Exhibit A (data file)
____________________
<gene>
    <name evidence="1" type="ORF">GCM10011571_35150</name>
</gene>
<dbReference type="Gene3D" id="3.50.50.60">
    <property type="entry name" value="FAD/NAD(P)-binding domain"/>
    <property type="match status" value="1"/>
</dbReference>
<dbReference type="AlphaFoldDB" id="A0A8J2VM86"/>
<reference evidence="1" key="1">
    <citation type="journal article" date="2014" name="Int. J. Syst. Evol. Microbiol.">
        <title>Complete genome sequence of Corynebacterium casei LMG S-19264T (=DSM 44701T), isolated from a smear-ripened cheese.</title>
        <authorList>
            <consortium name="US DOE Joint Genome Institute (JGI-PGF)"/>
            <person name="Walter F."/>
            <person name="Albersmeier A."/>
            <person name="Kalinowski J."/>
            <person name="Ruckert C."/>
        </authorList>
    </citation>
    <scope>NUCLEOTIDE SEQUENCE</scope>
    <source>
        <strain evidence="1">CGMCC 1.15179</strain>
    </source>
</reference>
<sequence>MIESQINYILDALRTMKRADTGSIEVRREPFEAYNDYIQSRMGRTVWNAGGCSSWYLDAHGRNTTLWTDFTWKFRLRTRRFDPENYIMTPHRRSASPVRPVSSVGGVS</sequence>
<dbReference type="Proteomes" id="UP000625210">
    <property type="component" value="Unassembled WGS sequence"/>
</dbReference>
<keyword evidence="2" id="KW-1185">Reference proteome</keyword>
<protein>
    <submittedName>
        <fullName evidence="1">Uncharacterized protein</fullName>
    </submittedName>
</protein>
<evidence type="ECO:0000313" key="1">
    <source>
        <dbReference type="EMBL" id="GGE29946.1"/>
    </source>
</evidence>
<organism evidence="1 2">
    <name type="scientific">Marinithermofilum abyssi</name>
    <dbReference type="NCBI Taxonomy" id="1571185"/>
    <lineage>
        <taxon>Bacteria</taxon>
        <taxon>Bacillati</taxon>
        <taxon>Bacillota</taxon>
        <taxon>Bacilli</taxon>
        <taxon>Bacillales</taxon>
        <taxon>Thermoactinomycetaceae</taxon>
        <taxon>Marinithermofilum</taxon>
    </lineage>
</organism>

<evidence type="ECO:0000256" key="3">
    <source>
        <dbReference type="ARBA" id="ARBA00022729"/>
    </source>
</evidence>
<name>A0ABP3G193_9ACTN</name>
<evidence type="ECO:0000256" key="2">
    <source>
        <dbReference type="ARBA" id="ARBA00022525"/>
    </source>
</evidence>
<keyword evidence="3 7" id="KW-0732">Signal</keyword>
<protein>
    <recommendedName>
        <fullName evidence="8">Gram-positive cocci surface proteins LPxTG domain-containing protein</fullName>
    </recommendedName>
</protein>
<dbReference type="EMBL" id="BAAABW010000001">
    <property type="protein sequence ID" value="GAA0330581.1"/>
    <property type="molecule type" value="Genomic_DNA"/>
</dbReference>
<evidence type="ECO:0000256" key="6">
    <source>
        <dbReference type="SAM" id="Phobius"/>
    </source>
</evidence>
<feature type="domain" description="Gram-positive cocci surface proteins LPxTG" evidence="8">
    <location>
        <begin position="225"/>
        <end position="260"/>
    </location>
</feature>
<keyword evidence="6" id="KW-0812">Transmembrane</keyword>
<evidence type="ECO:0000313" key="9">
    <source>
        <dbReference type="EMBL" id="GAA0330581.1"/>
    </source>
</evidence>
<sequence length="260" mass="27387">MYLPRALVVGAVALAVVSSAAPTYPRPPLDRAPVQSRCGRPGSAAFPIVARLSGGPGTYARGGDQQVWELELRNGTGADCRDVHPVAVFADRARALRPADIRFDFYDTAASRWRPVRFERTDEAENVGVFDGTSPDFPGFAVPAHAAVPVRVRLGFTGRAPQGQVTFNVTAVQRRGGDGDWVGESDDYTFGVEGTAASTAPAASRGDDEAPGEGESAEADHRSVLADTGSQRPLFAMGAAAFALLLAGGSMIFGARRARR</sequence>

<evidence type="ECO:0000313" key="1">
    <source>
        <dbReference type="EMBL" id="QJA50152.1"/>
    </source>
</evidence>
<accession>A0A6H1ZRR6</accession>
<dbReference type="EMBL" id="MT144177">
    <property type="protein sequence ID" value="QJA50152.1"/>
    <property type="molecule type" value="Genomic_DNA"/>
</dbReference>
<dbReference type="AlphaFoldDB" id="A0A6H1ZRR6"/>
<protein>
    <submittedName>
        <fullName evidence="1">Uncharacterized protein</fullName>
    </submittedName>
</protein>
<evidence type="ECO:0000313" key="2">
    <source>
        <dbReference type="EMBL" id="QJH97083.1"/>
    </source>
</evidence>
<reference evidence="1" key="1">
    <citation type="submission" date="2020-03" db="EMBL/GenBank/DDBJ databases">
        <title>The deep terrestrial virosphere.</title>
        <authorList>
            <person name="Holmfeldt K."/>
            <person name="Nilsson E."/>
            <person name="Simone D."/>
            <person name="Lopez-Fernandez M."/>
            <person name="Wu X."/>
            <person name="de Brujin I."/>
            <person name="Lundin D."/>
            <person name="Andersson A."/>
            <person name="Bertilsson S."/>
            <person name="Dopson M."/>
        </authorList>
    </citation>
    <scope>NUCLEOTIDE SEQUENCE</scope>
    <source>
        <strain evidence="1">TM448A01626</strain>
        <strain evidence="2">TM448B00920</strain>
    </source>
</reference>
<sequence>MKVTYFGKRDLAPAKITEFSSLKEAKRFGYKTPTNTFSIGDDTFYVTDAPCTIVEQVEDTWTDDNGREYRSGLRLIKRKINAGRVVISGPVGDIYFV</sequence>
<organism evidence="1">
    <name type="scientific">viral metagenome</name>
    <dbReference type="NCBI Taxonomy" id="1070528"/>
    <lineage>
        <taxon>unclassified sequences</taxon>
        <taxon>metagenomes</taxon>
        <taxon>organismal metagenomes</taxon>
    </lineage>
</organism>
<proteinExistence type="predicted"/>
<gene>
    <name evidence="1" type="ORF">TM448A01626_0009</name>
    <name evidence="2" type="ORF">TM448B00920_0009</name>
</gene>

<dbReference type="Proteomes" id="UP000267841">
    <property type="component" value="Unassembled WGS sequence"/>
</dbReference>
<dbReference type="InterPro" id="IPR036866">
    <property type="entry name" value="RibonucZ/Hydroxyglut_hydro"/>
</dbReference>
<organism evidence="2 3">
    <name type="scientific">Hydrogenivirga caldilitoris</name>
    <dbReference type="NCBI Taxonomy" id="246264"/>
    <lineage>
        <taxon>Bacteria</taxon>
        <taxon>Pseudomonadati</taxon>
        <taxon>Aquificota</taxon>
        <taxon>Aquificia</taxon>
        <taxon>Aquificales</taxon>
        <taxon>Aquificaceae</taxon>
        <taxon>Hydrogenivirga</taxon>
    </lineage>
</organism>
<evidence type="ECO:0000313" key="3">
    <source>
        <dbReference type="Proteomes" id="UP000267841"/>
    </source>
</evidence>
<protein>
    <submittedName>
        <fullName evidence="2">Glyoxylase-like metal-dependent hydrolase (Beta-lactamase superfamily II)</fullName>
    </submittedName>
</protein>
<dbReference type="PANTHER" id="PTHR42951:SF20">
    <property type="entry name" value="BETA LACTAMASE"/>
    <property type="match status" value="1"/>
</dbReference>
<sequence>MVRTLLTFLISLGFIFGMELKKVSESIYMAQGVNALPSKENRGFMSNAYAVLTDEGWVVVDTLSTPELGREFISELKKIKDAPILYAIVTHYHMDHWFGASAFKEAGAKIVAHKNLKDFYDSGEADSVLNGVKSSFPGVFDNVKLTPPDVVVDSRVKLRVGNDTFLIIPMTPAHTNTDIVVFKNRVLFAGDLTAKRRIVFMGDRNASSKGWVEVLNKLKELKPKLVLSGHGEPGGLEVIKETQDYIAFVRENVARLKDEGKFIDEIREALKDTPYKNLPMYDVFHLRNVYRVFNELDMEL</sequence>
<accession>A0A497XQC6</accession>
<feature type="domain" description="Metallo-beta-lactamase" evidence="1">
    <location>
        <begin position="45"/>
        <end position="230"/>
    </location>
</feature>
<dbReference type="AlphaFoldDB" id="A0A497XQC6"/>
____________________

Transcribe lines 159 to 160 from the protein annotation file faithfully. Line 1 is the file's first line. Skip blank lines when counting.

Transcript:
    <lineage>
        <taxon>Bacteria</taxon>